News

The Walter Kaiser Reading Room Fund

A project to reevaluate and revitalise one of I Tatti's most significant spaces in memory of Walter Kaiser.

In honor of this Director to whom fellowship and the sharing of knowledge meant so much, the largest single space in our library will be renamed the ‘Walter Kaiser Reading Room’. Read more

Library closure

The Berenson Library will reopen on Monday, 4 September 2017. Read more

The Granaio Project

A brighter and more digital future for I Tatti.

The renovation of the building on I Tatti’s property known as the Granaio (the barn) and its surrounding area is central to a vital project concerning our growing involvement in the Digital Humanities. Read more

Recent Publications

San Lorenzo: A Florentine Church
Gaston, Robert W., and Louis A. Waldman, ed. 2016. San Lorenzo: A Florentine Church.Abstract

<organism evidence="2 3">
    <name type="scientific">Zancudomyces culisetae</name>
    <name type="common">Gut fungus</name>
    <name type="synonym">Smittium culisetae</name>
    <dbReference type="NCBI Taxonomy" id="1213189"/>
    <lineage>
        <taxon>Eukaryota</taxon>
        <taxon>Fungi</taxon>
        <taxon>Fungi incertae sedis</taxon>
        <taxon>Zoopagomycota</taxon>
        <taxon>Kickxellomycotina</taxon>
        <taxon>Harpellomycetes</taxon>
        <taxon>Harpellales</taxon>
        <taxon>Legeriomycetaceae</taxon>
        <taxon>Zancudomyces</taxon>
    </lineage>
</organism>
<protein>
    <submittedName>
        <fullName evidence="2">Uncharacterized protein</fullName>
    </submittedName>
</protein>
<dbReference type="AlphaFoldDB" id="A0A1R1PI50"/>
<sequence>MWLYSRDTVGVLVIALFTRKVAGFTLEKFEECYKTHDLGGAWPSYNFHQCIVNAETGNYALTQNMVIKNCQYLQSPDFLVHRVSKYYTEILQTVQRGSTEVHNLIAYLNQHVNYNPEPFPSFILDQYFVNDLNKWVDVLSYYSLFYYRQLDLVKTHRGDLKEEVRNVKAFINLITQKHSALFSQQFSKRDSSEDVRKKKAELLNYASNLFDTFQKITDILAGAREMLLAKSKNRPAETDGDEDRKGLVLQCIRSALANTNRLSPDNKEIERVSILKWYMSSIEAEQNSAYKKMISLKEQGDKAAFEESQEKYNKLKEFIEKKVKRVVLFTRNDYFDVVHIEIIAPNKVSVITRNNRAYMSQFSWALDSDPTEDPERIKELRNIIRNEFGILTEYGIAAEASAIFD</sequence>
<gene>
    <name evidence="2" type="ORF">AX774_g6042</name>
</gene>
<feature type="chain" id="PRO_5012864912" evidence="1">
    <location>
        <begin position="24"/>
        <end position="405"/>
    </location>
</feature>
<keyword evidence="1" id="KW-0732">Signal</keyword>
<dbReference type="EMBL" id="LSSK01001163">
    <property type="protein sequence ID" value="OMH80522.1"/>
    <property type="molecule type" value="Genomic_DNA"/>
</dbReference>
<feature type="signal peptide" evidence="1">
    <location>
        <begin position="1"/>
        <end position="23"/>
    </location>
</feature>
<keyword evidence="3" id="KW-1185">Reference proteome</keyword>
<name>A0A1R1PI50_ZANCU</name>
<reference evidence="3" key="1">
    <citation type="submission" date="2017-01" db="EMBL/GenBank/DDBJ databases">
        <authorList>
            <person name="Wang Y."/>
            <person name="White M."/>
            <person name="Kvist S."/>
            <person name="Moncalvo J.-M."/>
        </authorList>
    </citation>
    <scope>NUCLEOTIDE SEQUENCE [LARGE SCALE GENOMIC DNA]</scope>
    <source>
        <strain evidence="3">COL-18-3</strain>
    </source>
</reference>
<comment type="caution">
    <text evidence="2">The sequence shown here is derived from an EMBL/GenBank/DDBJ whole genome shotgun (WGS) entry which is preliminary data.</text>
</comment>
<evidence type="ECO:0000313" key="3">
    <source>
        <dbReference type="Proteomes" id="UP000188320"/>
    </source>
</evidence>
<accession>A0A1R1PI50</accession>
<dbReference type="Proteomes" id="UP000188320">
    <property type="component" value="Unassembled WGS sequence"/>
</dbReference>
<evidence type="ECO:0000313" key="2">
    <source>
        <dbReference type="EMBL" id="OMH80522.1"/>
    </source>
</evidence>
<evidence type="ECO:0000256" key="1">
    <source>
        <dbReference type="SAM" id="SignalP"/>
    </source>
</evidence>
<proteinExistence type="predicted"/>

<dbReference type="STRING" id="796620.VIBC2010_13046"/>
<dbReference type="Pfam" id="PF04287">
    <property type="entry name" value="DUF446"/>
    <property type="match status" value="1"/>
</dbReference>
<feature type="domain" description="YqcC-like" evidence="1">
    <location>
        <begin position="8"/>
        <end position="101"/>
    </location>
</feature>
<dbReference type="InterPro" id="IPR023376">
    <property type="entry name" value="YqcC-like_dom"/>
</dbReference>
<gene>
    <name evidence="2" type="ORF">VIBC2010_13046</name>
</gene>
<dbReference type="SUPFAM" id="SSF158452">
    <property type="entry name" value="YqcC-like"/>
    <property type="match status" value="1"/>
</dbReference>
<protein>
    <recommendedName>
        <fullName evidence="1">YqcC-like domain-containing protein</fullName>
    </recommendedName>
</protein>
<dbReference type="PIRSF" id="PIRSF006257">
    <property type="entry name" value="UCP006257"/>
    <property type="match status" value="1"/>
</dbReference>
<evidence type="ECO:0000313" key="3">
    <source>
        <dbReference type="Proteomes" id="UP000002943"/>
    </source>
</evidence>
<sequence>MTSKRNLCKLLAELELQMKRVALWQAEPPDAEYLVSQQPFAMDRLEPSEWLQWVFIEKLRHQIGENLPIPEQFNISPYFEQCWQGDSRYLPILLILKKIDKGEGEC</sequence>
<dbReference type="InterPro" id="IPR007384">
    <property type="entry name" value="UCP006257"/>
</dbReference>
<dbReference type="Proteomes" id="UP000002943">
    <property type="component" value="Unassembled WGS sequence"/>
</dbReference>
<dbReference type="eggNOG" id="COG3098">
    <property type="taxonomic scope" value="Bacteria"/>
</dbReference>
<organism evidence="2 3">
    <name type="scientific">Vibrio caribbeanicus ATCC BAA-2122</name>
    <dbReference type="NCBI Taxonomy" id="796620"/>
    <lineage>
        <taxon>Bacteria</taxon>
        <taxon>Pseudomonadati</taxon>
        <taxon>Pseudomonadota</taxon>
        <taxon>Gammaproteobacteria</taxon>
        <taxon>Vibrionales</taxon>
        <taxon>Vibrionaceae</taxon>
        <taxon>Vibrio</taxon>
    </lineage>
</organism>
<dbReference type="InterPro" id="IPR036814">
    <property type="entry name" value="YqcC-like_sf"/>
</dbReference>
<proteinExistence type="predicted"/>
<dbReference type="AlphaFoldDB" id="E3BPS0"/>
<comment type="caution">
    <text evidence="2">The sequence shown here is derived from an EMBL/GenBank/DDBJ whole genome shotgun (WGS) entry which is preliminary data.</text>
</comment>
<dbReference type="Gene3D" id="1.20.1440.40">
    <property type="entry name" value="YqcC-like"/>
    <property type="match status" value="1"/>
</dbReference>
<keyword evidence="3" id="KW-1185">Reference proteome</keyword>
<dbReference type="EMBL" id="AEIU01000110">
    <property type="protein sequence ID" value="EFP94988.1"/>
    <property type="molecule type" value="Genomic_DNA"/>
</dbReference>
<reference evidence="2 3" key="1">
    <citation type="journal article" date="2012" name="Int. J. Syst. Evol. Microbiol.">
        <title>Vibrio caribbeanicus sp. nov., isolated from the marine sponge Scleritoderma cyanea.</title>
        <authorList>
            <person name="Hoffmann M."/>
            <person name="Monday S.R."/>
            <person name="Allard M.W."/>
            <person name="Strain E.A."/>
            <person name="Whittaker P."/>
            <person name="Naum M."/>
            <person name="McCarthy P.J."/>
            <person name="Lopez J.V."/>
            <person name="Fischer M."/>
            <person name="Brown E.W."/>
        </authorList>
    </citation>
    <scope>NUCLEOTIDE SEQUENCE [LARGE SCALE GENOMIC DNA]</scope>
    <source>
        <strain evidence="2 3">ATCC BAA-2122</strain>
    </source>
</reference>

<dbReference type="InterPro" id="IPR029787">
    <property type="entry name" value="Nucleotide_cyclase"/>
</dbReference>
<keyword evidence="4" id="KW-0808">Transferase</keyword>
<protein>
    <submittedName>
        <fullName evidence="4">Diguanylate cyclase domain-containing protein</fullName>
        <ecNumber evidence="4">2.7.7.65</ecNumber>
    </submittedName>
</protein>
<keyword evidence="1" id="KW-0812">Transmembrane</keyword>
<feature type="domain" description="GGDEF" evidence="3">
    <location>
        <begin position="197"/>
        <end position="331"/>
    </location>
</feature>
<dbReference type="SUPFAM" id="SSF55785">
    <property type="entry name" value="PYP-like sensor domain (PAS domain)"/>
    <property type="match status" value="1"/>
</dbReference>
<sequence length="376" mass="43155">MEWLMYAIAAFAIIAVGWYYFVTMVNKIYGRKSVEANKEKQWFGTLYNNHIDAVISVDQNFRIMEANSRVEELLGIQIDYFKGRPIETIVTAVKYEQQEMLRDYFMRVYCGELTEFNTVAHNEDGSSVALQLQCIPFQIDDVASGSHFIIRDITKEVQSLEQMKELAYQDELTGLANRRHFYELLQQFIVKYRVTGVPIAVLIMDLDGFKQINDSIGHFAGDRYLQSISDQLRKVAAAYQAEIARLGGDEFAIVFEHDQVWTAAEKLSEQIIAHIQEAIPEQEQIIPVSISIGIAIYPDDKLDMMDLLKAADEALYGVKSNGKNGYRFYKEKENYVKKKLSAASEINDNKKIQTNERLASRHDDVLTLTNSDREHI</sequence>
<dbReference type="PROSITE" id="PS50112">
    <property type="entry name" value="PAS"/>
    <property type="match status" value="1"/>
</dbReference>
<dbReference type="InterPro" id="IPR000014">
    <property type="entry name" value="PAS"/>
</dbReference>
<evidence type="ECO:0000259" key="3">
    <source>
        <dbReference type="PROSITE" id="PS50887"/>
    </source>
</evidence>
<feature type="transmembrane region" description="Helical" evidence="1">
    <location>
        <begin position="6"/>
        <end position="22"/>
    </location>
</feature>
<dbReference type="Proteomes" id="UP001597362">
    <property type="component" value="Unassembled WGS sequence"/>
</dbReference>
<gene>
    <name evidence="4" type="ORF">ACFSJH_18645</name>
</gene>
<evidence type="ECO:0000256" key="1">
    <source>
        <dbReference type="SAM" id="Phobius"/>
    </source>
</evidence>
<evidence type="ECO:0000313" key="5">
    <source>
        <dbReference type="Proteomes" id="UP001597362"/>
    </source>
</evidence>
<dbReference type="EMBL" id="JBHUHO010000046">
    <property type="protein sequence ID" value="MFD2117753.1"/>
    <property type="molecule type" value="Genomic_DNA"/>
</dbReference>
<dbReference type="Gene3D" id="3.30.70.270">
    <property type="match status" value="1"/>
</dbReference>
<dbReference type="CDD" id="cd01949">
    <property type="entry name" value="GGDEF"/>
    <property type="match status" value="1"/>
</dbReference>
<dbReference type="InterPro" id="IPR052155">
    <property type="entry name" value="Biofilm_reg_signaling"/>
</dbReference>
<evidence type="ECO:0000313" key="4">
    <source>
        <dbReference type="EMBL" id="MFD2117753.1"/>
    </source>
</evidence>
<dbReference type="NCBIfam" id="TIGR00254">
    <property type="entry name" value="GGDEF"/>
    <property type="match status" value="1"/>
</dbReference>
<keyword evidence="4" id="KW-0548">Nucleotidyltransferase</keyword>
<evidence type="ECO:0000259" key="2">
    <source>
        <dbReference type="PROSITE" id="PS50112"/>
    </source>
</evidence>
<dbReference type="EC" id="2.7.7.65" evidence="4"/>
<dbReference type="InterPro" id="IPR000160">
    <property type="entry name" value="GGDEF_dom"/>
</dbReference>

This comprehensive, interdisciplinary collection illuminates many previously unexplored aspects of the Basilica of San Lorenzo’s history, extending from its Early Christian foundation to the modern era. Brunelleschi’s rebuilt Basilica, the center of liturgical patronage of the Medici and their grand-ducal successors until the nineteenth century, is today one of the most frequently studied churches in Florence. Modern research has tended, however, to focus on the remarkable art and architecture from ca. 1400–1600. In this wide-ranging collection, scholars investigate: the urban setting of the church and its parish; San Lorenzo’s relations with other ecclesiastical institutions; the genesis of individual major buildings of the complex and their decorations; the clergy, chapels and altars; the chapter’s administration and financial structure; lay and clerical patronage; devotional furnishings, music, illuminated liturgical manuscripts, and preaching; as well as the annual or ephemeral festal practices on the site. Each contribution offers a profound exploration of its topic, wide-ranging in its chronological scope. One encounters here fresh archival research, the publication of relevant documents, and critical assessments of the historiography. San Lorenzo is represented in this volume as a living Florentine institution, continually reshaped by complex historical forces.